These goals will double the industry’s size, which the government hopes to achieve by establishing Morocco as one of the world’s top-20 tourist destinations through six different programs: coastal growth, culture, and heritage tourism, entertainment, sport and leisure, sustainable tourism, and domestic tourism.

Several programs are already in the works, including a MAD 14 million investment in the northern Dakhla Corniche in the Sahara region, which is being eyed for a number of development projects to exploit its natural resources.

Domestic tourism is a particular focus field, as it has been decreasing due to cheaper alternatives abroad, such as Spain’s Costa del Sol. Encouraging Moroccans to spend their vacations at home by providing them with more affordable choices could have a big impact on the tourism industry. “With a rising middle class traveling within the country, we are seeing more and more domestic tourism,” said Kamil Sellami, director-general of Hotel Le Doge, to OBG.

Maximizing these opportunities would not only bring in state revenue but it is also expected that benefits will flow down through the creation of jobs, for example. Furthermore, the Global Heritage Fund (GHF) told Fanack that, if properly handled, tourism can help preserve historic sites while also providing the necessary economic support for local businesses.

“Balancing site preservation with modern visitor interests can be a double-edged sword for historic sites,” according to GHF, an organization that helps communities with capacity-building programs and local projects that it claims combines site protection with modern visitor interests.

GHF cited Morocco’s communal granaries, some of which are still in use and have been identified as some of the most attractive in North Africa by one travel writer.

“Whether or not they are used by societies, they have the ability to attract visitors to remote areas outside of well-known destinations — but they are in desperate need of repair,” GHF said. “If we let them fall apart, the granaries will lose their appeal, affecting the much-needed tourism revenues that some communities depend on.”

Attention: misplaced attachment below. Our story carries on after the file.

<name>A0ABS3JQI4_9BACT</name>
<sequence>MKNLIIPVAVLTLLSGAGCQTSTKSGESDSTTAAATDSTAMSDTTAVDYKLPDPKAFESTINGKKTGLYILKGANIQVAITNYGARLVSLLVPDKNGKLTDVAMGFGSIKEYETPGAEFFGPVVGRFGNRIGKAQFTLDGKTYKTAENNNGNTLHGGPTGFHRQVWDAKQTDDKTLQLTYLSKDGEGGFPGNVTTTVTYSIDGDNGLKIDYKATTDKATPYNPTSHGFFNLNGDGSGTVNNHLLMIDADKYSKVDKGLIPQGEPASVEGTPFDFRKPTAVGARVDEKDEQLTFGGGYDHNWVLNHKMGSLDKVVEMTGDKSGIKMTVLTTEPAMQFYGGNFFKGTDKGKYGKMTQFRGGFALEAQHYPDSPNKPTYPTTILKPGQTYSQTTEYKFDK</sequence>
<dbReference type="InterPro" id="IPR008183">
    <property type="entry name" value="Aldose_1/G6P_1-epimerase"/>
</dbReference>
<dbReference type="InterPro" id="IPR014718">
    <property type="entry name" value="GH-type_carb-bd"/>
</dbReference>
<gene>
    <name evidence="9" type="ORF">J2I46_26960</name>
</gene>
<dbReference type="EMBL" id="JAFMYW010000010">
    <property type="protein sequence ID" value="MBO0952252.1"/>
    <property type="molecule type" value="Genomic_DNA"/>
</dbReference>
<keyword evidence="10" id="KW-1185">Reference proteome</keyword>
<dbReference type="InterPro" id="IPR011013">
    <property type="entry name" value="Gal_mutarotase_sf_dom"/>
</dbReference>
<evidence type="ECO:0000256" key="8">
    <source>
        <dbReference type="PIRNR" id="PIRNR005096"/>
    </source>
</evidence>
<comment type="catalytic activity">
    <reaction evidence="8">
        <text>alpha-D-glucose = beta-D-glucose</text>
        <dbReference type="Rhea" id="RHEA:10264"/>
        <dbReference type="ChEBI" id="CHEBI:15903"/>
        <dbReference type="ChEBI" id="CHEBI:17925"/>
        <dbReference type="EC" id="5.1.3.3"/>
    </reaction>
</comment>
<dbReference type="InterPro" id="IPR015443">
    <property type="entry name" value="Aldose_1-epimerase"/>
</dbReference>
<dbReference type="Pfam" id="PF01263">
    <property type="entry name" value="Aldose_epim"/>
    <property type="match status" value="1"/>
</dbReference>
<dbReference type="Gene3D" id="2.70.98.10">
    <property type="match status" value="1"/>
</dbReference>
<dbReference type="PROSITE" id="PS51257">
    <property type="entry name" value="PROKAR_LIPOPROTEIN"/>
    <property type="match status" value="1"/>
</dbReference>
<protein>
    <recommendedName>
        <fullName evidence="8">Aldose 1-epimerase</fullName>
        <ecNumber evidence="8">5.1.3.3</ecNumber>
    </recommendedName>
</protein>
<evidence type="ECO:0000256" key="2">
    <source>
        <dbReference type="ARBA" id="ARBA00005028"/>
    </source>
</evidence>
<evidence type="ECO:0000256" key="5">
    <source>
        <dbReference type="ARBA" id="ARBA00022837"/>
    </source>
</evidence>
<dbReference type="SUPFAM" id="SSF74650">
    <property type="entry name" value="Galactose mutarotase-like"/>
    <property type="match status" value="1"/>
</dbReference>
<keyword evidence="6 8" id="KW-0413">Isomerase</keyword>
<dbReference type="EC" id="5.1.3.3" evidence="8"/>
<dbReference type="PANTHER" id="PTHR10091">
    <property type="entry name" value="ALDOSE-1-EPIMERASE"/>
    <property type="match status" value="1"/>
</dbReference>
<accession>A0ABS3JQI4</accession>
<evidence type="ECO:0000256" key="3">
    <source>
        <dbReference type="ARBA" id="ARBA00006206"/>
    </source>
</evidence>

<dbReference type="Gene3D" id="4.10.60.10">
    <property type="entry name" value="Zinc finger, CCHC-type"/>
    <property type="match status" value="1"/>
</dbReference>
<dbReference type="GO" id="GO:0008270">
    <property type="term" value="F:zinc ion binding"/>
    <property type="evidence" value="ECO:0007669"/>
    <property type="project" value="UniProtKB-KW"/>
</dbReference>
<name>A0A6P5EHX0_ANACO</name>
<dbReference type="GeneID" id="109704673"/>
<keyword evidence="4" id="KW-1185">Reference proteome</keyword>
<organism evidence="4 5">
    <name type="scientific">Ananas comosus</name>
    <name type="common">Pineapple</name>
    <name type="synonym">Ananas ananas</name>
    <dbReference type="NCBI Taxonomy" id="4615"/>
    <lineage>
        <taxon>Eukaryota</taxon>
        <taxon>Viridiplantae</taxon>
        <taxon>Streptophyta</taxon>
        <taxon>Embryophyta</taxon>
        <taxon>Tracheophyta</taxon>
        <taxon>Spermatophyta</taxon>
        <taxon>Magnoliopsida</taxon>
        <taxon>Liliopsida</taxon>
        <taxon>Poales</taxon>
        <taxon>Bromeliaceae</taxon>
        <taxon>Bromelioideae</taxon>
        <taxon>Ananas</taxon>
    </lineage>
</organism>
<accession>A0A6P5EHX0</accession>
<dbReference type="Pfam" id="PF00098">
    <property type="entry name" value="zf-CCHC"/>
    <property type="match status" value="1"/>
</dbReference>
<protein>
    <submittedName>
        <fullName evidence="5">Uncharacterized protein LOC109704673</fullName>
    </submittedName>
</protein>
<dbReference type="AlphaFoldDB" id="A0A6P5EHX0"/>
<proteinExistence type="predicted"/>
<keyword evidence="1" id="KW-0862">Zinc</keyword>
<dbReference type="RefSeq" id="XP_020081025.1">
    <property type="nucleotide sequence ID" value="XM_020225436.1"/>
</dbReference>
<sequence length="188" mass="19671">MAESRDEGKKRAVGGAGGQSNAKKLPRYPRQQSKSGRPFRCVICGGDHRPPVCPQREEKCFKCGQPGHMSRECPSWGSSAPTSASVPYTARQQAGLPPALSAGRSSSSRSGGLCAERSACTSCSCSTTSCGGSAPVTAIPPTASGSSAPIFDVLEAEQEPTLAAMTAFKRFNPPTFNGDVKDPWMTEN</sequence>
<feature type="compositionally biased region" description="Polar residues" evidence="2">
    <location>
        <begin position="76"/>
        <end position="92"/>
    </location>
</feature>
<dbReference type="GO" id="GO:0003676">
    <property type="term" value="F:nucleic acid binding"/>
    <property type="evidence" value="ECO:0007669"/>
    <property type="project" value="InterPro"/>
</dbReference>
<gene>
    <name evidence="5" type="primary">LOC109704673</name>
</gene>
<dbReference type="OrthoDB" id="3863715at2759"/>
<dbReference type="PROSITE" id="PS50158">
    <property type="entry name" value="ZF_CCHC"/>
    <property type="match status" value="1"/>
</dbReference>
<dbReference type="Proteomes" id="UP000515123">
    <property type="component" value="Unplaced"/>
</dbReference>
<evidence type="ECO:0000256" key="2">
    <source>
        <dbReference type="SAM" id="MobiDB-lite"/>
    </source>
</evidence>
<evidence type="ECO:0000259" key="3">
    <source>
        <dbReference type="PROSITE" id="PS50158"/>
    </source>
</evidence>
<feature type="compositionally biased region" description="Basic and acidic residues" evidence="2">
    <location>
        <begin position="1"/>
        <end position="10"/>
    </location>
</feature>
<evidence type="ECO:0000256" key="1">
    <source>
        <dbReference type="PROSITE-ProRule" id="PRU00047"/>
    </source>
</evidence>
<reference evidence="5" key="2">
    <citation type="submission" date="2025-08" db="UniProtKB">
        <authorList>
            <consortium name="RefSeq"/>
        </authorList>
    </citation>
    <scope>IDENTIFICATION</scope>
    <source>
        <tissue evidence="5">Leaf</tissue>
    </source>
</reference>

Aside from the benefits of tourism, especially sustainable tourism, the GHF points out that poorly managed tourism can cause harm, both physically at sites and to cultural values and traditions, for which travelers must take responsibility and minimize any negative effect.

“It is even more enriching since travelers are exploring the planet in a way that is authentically related to people and cultures,” GHF added.

As police crackdown on crime, tourism’s economic promise has had an impact on security. For example, the murder of two tourists climbing Mount Toubkal in December 2018 prompted law enforcement to increase operations in the region, which had seen an increase in the number of tourists and hikers enjoying the mountain’s trails. Tourist police are now patrolling popular areas, checking ID cards, and arresting Moroccans for public intoxication, robbery, begging, and acting as a guide without a license.

The gentrification of neighborhoods, fueled in part by increased tourist numbers and foreign investment, is another drawback of the tourism boom. Riads – traditional houses constructed around an internal garden – are among the most common types of the best accommodation in Morocco, accounting for 51% of accommodation listings in 2015, according to OBG, but they are increasingly being purchased by European investors. While some riads are listed on Airbnb, Moroccan authorities are levying taxes on global online lodging sites such as the homestay listing platform and Booking.com in order to protect local businesses and markets.

Moroccan institutions in charge of tourism growth may be setting the stage for a more prominent position in the world travel charts if they exercise responsibility and handle the possible pitfalls that international tourists and investment can bring.